"By 1633, the optimism about the new king's reign, that in Warning had found her celebrating her special knowledge of Daniel as one of the great achievements of her age, had been replaced by the suffering such knowledge brings." (52)
"In her role as the daughter of a powerful father, Elizabeth serves as a medium for bringing Lady Eleanor to James. Through Elizabeth, Lady Eleanor effectively expands James's paternity by mergin it with divine fatherhood. As a result, James is no longer her colleague but the inspiration for her career." (53)
"Once Lady Eleanor ascribes James's image to God, she can begin to imagine her prophetic authority in political terms. Charles may have recieved the right to rule from his father, but Lady Eleanor acquires the right to prophesy from the amalgamation of a kingly and heavenly father. Although James may not have wanted a female prophet to authorize herself through him, he certainly would have appreciated Lady Eleanor for so strongly identifying his power with that of God." (54)

justifies her prophetic authority in political terms (56)

"identify her prophetic authority in terms of her father's name" (56)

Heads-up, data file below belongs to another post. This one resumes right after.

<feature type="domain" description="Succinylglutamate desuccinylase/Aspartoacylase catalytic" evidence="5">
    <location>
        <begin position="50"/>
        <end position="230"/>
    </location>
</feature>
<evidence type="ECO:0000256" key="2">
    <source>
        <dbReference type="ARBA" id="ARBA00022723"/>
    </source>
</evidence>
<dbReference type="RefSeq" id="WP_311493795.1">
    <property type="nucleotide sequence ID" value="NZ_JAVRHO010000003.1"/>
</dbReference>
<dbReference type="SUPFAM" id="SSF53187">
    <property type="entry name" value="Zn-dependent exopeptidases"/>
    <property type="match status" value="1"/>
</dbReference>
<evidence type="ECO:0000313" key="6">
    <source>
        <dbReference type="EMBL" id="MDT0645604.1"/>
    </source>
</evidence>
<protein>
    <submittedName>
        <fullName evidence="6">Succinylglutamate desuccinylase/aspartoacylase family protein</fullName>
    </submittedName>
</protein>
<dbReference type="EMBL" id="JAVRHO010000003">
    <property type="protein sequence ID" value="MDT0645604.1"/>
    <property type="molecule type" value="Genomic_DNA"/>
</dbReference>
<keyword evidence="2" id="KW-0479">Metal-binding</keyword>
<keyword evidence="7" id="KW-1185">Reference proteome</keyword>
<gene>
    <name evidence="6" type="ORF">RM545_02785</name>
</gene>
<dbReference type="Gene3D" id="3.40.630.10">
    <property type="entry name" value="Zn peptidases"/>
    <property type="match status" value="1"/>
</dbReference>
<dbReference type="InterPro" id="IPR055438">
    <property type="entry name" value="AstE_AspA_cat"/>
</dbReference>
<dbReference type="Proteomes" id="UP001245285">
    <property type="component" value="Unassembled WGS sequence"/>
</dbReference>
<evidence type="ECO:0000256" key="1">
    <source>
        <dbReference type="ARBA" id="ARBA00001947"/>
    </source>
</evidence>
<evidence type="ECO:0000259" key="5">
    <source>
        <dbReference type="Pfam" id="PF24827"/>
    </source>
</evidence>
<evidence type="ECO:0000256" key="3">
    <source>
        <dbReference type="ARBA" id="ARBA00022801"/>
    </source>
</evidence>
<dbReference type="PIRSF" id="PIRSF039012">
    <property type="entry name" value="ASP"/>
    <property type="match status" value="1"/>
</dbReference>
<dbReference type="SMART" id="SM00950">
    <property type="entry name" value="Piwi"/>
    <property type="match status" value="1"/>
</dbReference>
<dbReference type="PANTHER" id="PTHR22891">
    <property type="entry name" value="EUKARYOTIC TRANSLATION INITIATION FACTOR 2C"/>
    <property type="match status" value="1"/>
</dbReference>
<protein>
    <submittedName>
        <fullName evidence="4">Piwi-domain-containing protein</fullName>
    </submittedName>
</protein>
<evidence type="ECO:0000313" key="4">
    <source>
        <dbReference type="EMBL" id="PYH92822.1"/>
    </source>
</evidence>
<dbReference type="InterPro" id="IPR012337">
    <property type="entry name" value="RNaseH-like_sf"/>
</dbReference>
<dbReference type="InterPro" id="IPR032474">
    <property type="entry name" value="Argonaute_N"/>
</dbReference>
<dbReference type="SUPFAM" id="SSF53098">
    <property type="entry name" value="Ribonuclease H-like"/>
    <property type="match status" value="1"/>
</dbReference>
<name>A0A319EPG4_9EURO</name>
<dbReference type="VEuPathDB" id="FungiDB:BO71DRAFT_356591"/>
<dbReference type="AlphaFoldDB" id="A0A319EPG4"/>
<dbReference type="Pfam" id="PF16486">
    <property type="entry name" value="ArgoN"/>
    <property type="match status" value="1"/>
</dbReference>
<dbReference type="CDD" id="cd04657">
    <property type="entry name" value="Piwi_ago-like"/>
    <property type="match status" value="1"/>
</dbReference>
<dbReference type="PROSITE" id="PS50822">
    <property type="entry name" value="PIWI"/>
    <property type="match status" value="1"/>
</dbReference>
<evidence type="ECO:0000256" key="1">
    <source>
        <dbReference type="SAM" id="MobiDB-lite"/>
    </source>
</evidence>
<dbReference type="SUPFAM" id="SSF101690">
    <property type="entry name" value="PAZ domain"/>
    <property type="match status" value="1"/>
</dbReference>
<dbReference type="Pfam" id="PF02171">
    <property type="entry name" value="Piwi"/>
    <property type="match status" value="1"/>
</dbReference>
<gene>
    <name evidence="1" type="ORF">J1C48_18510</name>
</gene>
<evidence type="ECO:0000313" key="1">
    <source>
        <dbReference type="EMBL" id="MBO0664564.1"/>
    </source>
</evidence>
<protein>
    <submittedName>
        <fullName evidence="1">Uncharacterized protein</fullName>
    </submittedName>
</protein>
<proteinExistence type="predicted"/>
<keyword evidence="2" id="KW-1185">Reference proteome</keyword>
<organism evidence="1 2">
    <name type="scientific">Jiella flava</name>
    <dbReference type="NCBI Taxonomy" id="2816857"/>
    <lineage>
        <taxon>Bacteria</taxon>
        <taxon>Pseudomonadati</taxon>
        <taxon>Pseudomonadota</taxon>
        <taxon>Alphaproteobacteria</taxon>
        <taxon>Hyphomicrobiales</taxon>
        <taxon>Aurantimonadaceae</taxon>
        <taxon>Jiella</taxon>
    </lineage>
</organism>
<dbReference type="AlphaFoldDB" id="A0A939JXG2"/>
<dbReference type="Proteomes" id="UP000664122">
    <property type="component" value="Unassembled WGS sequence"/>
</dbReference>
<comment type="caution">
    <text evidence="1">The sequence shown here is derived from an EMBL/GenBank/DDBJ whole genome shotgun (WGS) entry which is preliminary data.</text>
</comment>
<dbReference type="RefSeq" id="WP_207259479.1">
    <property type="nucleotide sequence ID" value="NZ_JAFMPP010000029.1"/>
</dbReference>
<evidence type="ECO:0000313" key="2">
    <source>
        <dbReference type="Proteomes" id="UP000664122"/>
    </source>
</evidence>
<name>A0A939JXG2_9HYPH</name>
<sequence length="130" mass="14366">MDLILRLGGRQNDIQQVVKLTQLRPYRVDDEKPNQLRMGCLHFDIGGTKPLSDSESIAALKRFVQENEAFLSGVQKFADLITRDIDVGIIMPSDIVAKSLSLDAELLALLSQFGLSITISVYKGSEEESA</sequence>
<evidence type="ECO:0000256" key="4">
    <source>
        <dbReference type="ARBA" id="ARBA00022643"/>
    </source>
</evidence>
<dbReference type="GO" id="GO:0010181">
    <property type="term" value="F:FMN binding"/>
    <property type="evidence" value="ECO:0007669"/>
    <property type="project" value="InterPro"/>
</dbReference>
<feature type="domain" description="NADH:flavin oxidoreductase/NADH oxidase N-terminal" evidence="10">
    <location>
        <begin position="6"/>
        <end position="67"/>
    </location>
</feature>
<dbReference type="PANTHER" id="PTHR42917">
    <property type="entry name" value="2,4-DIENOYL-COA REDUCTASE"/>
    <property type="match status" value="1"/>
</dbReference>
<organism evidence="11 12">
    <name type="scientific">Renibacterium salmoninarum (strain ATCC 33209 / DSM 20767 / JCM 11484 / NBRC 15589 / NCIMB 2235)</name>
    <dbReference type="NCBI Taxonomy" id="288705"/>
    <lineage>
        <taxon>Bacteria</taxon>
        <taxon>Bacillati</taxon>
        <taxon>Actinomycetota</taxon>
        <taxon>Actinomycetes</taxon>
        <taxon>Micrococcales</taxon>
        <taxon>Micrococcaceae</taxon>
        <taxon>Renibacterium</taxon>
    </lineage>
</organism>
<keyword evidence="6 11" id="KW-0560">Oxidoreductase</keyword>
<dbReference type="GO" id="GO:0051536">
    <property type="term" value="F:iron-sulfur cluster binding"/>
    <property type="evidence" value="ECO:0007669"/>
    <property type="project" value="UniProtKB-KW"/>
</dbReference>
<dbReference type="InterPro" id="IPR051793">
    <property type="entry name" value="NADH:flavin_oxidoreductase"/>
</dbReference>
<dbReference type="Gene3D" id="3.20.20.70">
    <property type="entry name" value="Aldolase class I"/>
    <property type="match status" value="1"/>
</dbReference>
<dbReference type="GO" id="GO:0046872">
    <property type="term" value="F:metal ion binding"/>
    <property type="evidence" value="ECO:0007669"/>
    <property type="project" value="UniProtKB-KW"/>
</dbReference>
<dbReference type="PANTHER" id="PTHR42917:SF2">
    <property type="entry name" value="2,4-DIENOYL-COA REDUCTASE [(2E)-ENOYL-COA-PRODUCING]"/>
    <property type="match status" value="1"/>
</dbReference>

"However, in a seemingly counterproductive act, she politicizes her prophetic authority in terms of aristocratic privilege in a text that denounces the king's legitimacy." (57)
"For Lady Eleanor, Charles's reign must end in order that Christ's reign might begin." (59)
"Lady Eleanor's account of her all flies in the face of orthodox Protestantism first by creating a space for women among Revelation's chosen and second by denouncing the virtues of matrimony. ... Again and again, Lady Eleanor appeals to essences and origins because she views female power as residing in woman's essential and originary bond to the father." (65)
"Within the context of the divine command, virginity emerges as a trope through which women can lay claim to the sacred authority inherent in the 'Father's name written in their foreheads'." (67)
"Lady Eleanor produces a notion of virgin power that paradoxically couches hostility toward male authority in patriarchal terms. By identifying herself as her father's daughter, she appears to be paying a kind of homage to George Touchet. Yet her antipathy toward her first husband Davies's authority over her articulates an unwillingness to obey the man her father has selected to govern her." (67)
"By identifying herself through the trope of virgin daughterhood, Lady Eleanor attempts to choose her subjectivity to patriarchal power. She repudiates her status as an object to be exchanged between two men, opting instead to view herself as one who can inherit power and property. Ultimately, she celebrates her father's name and her virgin daughterhood in order to resist the ways patriarchy, through marriage, subjects women." (67)